Friday, 24 April 2015

Cuba: A day in the life of a bicitaxi, Havana

Bicitaxis are a popular form of transport in Havana.  As a tourist, you can't go far without being offered one or getting in the way of one.  And where there is one, there is usually a swarm!  

They transport local people all over the city, particularly around the older districts with narrow streets which are awkward to negotiate, and where there are few cars.  Children going to school, women with clean shoes going to the office, men with fishing rods going to the Malecon, wreaths of brown paper and fresh flowers going to a funeral: we saw them all riding on bicitaxis.  They come in various states of repair and 'swankiness' but the format is always the same: a bicycle and two seats for passengers.  The ones in Havana also have sound systems with attitude.  

Bicitaxis were introduced in what Cubans refer to as the 'Special Period', a euphemism for the time of dire economic crisis following the collapse of the Soviet Union.  Pedal power was a resourceful response to the lack of fuel and indeed most things.  Some of the bicitaxis look quite smart today but some still do look very down at heel and 'cobbled together'.  You use whatever you can get your hands on in Cuba.  They are privately run, some appearing to be individually owned, others operating from the yards that have sprung up in the yawning cavities where buildings used to be.  You find them waiting for a fare on every street corner.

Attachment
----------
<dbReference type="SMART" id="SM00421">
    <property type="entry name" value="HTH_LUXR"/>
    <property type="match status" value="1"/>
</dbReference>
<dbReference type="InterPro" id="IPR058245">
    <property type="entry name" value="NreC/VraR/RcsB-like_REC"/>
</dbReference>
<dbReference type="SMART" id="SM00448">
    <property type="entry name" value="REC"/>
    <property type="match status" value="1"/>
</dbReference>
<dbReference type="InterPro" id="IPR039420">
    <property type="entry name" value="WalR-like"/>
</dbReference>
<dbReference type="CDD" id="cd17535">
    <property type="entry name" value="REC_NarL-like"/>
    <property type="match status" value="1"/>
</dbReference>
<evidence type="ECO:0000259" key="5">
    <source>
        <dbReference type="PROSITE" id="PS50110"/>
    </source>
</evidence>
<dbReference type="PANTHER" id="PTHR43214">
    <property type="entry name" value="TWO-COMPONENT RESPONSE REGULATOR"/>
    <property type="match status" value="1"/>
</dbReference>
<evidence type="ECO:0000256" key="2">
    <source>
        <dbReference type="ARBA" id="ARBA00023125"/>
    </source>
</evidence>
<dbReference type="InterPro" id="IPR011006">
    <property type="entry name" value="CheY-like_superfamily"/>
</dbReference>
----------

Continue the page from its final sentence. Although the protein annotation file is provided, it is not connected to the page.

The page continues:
Bicitaxis are licensed by the state but supposedly not for tourists.  I think though there is a grey area here and perhaps, increasingly, a blind eye turned when tourists use them.  We could have taken a ride about a hundred times a day, there was no backwardness in coming forward and touting for our business.  And actually, now, I wish I had.  So do, if you get the chance.  Even as a tourist it should be inexpensive.  I'm sure they'll let you choose what you want on the sound system too!  

The constant cry of 'taxi, taxi' and the constant cacophony of whistles, birdcalls and hooters urging you to get out of the way as they moved along the streets at surprising speed could become wearing on hot days (and all days were hot in Cuba), but these guys earned our respect.  They weren't ones to let potholes, trenches or a myriad of other obstacles get in their way.  

And if the said potholes, trenches and myriad obstacles damaged their vehicles, which they did day in and day out, they carried out running repairs with a smile.

Sometimes though, when the trials of the day became relentless, even for a resilient Cuban, there was nothing for it but a siesta.

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